Monday, September 25, 2006

Extreme Inbreeding of Racehorses Leads to Claims That Thoroughbreds Too Inbred To Race: Injuries Cause Healthy Racehorses to Be Slaughtered For Meat

A good, analytical article that backs up the following disturbing truths:

Healthy racehorses are being slaughtered for meat because of extreme inbreeding.

Thoroughbreds are being drawn from such a narrow gene pool that two-thirds are too fragile to start racing, and a large number of those that do race die of injuries, the report states.

One recent study found that all the world’s estimated half-million racehorses are descended from just 28 stallions imported to Britain three centuries ago.

Three of these horses, Darley Arabian, Byerley Turk and Godolphin Barb, contributed more than 80% of the gene pool of modern thoroughbreds.
Article:

Horses 'too inbred' to race


http://www.timesonline.co.uk/article/0,,2087-2372448,00.html

Jonathan Leake and Jon Kirk

HEALTHY racehorses are being slaughtered for meat because of extreme inbreeding, according to Animal Aid, a campaigning group.

Thoroughbreds are being drawn from such a narrow gene pool that two-thirds are too fragile to start racing, and a large number of those that do race die of injuries, the report states.

Independent evidence of the high attrition rate has been found in a Cambridge University study, which shows that of 1,022 thoroughbred foals born around Newmarket in 1999, only 347 were ever entered for a race.

The study, by the university’s equine fertility unit found that of those, only 78 (17%) earned more than £10,000 in prize money, indicating a serious oversupply.

Such findings underline long-standing warnings within the industry that racehorses may have reached their physiological peak or even be declining. Critics point out that the times taken to complete classic races have barely improved in 80 years.

The Animal Aid study suggests the rate of inbreeding is accelerating. Research by Patrick Cunningham, professor of animal genetics at Trinity College, Dublin, shows that the proportion of genes shared by any two thoroughbreds has risen from 31% two centuries ago to about 47% now — a level far higher than in other horse breeds.

One recent study found that all the world’s estimated half-million racehorses are descended from just 28 stallions imported to Britain three centuries ago.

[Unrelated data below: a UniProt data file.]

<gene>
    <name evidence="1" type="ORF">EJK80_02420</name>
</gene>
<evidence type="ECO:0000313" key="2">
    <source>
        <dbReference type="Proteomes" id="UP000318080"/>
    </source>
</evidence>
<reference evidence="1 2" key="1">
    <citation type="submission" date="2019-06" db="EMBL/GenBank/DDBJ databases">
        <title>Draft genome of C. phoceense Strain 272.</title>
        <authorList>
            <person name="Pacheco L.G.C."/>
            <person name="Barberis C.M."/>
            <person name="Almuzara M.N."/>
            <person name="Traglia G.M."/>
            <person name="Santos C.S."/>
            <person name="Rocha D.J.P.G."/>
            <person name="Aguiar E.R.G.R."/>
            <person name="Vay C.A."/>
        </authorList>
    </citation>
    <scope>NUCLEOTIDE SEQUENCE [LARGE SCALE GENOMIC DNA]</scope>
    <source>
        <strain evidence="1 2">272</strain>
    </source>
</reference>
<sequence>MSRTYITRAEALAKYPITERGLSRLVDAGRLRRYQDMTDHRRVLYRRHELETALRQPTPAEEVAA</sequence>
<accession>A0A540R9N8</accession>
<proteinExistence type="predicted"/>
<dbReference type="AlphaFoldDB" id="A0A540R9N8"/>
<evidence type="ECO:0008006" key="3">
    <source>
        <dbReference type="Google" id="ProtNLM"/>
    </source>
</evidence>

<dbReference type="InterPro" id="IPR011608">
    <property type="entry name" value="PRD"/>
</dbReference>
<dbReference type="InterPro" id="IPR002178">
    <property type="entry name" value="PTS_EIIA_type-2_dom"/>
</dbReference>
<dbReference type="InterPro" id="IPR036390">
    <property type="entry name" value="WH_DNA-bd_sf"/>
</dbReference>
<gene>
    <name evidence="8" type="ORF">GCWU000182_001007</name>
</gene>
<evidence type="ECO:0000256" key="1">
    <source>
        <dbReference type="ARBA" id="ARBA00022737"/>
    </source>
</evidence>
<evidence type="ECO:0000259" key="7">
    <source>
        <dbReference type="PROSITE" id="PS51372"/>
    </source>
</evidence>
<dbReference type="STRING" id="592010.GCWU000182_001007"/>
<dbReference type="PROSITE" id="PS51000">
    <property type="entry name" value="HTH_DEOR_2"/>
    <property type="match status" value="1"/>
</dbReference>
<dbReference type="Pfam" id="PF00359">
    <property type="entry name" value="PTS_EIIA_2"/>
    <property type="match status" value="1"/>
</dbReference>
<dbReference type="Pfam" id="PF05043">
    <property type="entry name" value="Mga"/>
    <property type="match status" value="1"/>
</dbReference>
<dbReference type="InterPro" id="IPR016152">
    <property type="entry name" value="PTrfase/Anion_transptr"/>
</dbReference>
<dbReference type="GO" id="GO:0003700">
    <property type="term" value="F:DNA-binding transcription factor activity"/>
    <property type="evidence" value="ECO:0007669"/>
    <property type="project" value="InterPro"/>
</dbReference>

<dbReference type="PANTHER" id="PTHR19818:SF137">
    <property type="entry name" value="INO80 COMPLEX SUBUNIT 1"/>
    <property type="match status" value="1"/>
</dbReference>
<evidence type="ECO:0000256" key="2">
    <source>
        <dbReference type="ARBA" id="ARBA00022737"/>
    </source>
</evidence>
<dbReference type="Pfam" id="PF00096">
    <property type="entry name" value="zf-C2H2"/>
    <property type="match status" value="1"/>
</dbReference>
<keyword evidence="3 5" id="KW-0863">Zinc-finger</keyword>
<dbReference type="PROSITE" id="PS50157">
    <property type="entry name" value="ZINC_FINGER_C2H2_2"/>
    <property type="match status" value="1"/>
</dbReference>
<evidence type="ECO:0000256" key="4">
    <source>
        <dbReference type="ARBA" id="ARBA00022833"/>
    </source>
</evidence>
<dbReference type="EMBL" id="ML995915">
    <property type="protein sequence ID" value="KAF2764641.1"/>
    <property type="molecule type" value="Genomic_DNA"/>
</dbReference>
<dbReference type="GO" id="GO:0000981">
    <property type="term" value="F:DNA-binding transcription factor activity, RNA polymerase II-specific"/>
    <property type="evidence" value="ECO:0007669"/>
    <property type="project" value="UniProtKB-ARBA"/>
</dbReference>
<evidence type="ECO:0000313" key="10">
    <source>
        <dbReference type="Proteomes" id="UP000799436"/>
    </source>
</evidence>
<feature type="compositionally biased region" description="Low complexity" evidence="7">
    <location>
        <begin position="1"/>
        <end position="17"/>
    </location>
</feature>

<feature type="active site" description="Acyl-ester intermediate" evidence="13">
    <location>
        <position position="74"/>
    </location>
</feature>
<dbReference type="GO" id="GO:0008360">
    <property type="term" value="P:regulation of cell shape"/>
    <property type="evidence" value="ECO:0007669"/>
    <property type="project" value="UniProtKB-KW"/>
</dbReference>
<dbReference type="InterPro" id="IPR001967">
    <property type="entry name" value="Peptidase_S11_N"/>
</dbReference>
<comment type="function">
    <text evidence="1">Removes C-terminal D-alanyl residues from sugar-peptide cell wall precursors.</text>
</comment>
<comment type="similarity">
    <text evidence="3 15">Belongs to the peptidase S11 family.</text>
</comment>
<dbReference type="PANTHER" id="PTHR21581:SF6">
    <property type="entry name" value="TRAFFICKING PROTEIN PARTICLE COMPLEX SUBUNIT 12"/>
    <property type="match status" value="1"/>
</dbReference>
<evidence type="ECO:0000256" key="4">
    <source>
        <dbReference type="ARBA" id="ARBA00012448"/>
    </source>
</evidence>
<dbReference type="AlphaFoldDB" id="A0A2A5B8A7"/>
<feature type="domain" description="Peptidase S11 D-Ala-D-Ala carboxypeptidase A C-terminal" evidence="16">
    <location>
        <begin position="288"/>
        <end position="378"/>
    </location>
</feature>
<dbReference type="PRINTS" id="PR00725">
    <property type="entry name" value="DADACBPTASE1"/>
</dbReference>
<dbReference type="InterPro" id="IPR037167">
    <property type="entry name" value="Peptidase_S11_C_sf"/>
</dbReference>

Three of these horses, Darley Arabian, Byerley Turk and Godolphin Barb, contributed more than 80% of the gene pool of modern thoroughbreds.

Among current breeding stock, Northern Dancer, a North American flat racing champion in the 1960s, has been particularly influential. He produced more than 120 sons, and his grandson, Storm Cat, is the world’s most expensive sire, with a mating fee of around £300,000. The Green Monkey, a great-grandson, sold for £10m earlier this year.

Dene Stansall, author of the Animal Aid report, claims that jump racing has begun to switch from using robust horses bred for the discipline, to cast-offs from flat racing and this was a factor in the death of nine horses at the Cheltenham festival, held last March.

Another study, by the Royal Veterinary College, University of London, which is due for publication shortly, will show a strong association between certain genes found in many racehorses, and the risk of limb fractures.

Ernie Bailey, of the Gluck Equine Research Center at Kentucky University said: “There is a concern that selection for speed has caused an inadvertent selection for fragility.”

However, he played down suggestions that the industry had reached a crisis point. “Thoroughbred breeders are not producing inbred monsters. These horses still have considerable genetic diversity.”

According to James Gray, president of the Association of British Riding Schools, most of the 4,000-5,000 horses withdrawn from racing because of injury or failure on the track are slaughtered to be sold as horsemeat in France and Belgium.

Peter Webbon, chief executive of the Horseracing Regulatory Authority, said he did not accept the Animal Aid report. “No one wants to lose horses or see injuries,” he said.

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